Sworn and subscribed on her
the day and year above written Elsee X Stufflebean
in open Court before the Judge mark
thereof Gustavus Koerner
Judicially sitting
Gustavus Koerner

John A. Langlois, clk.
of said circuit court

I’ve made a few previous attempts at finding her family and identifying her first husband, Joseph Ketchum, without success.

Today’s fresh look has already paid off in one way, as a quick check for Ketchums in Kentucky in the 1790’s immediately produced an image of the marriage bond filed by John Stufflebean on 12 August 1795 in support of his marriage to “Alice” Ketchum. Elsee , in her senior years, was off by a couple of years when she said declared that married John in the fall of 1792 or 1793 and it wasn’t quite fall, but close.

Marriage bond of John Stufflebean and Alice Ketchum,
Bourbon County, Kentucky, 12 August 1795

It is important to know a little county history here because most Stufflebean records are found in Estill County, not Bourbon. The top half of Estill County formerly sat in Bourbon until the county was set off in 1808. In 1870, Lee County was formed, in part, from Estill County, with the new Lee County seat being Beattyville. The Stufflebeans lived in the area of Bourbon County that eventually became Estill and Lee Counties.

Next, the Ketchum name isn’t common in Kentucky in the late 1790’s and early 1800’s so looking at Elsee’s FAN club (family and neighbors) only yields one result, but it is a promising one. There is a marriage record for a Joseph Ketchum who married Sarah King on 5 April 1818. This is likely a child of Joseph Ketchum and Elsee Larrison because (1) one of the marriage bond signatures is that of Hiram Stufflebean, who would have been his half brother and (2) in the 1820 census, Joseph “Kitchum” is living near James Stufflebean, his step brother.

The Ketchum family is on my Family History Library “to do” list when I am there next month. I am sure there is more out there to be found somewhere and I’m hoping to chip away at another brick wall. I will post an update after the FGS-RootsTech 2015 conference.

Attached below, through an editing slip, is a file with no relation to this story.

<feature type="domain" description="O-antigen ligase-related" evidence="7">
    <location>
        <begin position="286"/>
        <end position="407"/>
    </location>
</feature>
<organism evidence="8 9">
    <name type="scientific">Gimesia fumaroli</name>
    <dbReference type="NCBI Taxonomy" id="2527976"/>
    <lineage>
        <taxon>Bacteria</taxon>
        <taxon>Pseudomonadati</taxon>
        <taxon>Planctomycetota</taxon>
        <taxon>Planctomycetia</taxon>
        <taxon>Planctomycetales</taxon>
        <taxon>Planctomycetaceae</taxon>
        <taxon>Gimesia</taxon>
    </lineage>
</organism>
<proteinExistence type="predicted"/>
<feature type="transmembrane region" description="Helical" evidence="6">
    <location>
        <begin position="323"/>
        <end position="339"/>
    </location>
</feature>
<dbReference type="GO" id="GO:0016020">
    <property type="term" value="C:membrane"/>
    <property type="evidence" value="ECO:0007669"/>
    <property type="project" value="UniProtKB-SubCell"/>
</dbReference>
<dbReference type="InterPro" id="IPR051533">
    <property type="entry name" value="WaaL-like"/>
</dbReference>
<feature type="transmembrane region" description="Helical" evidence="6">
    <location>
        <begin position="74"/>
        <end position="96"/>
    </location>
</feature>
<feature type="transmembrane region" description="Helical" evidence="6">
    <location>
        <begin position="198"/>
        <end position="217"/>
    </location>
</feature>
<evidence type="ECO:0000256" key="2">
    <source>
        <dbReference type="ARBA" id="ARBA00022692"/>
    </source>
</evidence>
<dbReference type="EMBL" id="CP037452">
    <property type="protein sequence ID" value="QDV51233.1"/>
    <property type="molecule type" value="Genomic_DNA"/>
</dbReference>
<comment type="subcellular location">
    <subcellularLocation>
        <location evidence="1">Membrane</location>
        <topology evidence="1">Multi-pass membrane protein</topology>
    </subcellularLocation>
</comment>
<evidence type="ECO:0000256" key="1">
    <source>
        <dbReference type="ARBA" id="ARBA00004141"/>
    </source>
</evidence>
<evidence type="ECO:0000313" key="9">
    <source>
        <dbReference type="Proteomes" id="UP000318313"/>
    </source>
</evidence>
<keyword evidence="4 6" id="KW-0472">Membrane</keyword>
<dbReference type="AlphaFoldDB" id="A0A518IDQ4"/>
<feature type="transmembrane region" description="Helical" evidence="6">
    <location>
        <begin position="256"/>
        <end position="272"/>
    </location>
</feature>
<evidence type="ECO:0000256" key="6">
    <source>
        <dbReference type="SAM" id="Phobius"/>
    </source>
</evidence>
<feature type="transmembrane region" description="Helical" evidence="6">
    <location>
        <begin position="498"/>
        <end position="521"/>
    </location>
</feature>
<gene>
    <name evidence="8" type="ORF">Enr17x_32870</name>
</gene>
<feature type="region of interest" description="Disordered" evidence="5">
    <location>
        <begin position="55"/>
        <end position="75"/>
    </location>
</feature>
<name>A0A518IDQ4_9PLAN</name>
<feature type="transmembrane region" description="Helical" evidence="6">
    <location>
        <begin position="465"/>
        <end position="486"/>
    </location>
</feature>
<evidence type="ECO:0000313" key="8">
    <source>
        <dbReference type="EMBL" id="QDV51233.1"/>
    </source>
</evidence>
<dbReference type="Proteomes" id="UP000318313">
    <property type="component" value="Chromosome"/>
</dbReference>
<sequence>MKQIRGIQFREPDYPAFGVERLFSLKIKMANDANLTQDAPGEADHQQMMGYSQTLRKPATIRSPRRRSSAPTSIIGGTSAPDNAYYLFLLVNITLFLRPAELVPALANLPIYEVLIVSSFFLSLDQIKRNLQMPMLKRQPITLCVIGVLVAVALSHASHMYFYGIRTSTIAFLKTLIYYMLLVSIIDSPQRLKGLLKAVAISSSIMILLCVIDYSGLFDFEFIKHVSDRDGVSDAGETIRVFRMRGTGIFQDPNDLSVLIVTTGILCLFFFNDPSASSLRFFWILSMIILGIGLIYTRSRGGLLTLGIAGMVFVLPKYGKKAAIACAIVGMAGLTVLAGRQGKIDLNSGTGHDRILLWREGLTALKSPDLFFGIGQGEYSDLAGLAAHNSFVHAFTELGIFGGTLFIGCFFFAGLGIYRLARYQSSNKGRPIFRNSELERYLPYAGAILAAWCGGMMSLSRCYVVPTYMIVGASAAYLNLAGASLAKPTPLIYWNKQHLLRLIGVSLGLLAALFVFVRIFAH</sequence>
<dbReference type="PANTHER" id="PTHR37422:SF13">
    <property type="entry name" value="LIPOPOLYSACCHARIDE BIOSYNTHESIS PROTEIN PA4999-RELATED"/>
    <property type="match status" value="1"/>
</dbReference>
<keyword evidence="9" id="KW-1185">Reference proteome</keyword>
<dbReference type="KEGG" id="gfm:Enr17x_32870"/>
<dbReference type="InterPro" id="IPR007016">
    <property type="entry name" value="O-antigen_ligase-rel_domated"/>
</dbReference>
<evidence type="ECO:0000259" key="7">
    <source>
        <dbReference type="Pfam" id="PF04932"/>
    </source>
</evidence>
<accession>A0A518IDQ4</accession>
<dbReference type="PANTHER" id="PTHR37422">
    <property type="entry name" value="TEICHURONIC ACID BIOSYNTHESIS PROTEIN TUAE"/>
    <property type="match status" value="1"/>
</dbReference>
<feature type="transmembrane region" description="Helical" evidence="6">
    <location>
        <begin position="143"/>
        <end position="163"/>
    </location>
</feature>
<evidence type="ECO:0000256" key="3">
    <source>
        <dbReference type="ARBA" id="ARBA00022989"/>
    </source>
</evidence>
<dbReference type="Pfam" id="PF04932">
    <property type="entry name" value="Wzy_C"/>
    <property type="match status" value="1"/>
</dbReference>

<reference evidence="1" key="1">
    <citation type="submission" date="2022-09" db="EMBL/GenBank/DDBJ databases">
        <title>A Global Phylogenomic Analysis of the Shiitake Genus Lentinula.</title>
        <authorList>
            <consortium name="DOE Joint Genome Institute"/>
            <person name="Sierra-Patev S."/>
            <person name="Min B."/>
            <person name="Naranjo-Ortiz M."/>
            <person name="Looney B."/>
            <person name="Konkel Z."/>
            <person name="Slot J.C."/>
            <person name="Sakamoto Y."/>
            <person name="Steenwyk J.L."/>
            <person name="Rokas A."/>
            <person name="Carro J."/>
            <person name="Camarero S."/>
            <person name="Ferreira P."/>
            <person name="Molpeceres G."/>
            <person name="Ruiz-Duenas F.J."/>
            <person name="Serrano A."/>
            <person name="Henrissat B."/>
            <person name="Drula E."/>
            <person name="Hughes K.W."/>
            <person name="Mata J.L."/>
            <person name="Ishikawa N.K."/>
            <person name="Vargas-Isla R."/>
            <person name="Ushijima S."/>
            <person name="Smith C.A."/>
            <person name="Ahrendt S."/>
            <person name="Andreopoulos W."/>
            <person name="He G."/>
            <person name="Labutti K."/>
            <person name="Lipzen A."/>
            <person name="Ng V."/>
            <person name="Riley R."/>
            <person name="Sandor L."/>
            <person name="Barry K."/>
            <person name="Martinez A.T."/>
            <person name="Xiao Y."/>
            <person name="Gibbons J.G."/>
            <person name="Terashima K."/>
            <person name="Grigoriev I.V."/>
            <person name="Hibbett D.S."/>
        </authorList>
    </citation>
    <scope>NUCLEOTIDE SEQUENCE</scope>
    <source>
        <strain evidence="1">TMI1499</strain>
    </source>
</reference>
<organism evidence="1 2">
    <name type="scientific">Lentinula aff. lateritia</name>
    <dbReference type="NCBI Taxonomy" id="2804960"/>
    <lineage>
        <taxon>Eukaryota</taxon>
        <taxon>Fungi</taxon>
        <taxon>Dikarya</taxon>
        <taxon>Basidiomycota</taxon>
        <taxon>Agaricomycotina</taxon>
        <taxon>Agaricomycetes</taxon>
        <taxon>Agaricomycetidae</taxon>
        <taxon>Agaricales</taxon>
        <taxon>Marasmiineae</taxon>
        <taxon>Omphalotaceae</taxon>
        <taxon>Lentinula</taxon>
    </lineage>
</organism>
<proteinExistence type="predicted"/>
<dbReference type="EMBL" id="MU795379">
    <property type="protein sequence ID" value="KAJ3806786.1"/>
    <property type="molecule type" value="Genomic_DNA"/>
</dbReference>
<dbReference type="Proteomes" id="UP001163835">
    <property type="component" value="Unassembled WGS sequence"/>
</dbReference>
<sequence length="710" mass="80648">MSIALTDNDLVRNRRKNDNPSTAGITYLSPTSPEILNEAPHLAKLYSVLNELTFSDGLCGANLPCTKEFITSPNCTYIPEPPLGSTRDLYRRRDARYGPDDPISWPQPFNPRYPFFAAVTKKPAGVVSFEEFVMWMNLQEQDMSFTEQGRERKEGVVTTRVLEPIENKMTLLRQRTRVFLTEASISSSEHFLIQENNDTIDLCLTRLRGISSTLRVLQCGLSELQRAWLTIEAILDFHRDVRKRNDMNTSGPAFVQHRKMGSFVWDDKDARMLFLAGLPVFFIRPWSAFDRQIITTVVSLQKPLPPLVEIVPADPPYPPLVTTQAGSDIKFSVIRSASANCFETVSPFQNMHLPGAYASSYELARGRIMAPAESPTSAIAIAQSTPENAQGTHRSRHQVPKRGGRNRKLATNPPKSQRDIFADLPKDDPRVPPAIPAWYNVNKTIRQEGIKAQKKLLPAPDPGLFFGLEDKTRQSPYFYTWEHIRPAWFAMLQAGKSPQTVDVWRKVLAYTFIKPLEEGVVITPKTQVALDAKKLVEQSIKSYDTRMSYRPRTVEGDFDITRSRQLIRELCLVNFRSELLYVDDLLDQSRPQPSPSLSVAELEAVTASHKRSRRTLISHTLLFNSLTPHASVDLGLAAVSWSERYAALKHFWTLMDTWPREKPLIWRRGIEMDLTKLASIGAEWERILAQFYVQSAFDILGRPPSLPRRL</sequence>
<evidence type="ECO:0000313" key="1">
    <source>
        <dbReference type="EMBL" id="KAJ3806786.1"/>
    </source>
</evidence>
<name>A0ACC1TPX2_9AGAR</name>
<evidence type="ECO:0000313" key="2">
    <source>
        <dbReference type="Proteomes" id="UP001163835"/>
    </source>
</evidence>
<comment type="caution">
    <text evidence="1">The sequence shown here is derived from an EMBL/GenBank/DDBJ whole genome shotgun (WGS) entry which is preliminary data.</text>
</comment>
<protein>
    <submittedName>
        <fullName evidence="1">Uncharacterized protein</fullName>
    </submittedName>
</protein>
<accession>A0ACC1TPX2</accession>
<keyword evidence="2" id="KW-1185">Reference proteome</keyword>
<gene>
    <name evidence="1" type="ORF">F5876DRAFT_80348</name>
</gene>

Recommended Reads

Here are my favorite posts for the week:

Making Appointments for Genealogy Tasks by Paula Stuart-Warren on Genealogy by Paula

The Ins and Outs of Probate for Genealogists – Part Seven – a Simple Probate File by James Tanner on Genealogy’s Star

52 Ancestors – Levina DOSS – Another Unmarried Mother and How She Helped Me Bring this Challenge Finale to an End with a Bang! by Cathy Meder-Dempsey on Opening Doors in Brick Walls

Free Online Access to ScotlandsPeople Valuation Rolls by Gail Dever on Genealogy a la Carte – Free access is good until January 6.

200,000 Additional Gravestone Records from Poland Now Searchable on JRI-Poland by Dick Eastman on Eastmans’ Online Genealogical Newsletter

The History of Mapmaking (and a Peek at the Future) by Sunny on LisaLouiseCooke.com

Check Local Libraries for Old Newspapers – Tuesday’s Tip by Nancy on My Ancestors and Me

Tuesday’s Tip: SlideShare.net Has Some Genealogy Presentations by Randy Seaver on Genea-Musings

Searching for Ernest by Bernard Handler on John Tew’s Filiopietism Prism

Say Goodbye to Frustration in the New Year in Ten Easy Steps by Vera on Find Lost Russian & Ukrainian Family

Key Genealogy Categories for Targeting Your Goals by Miriam Robbins on AnceStories

5 Things I Learned While Blogging in 2014 by Amy Johnson Crow in No Story Too Small


A New Year’s Eve and Day I Will Never Forget!

Most of us have memories of how we have spent a New Years  Eve or two, but my memory is a bit more unique than the usual party night out and then watch football games on the 1st.

Back in 1987, I was expecting our son, who was due on 8 January 1988. I kind of hoped that he would make his appearance on Christmas Day, especially since the doctor estimated his weight at 7 lbs. or more just before Christmas. However, that was not to be.

My mother, Doris, had traveled from New Jersey to California for the holidays, but had booked her return flight for January 1.  All I heard from the time she landed was, “You need to have that baby by the 31st because I want to meet my grandchild before I go back home.” Fine with me, but the baby had to cooperate!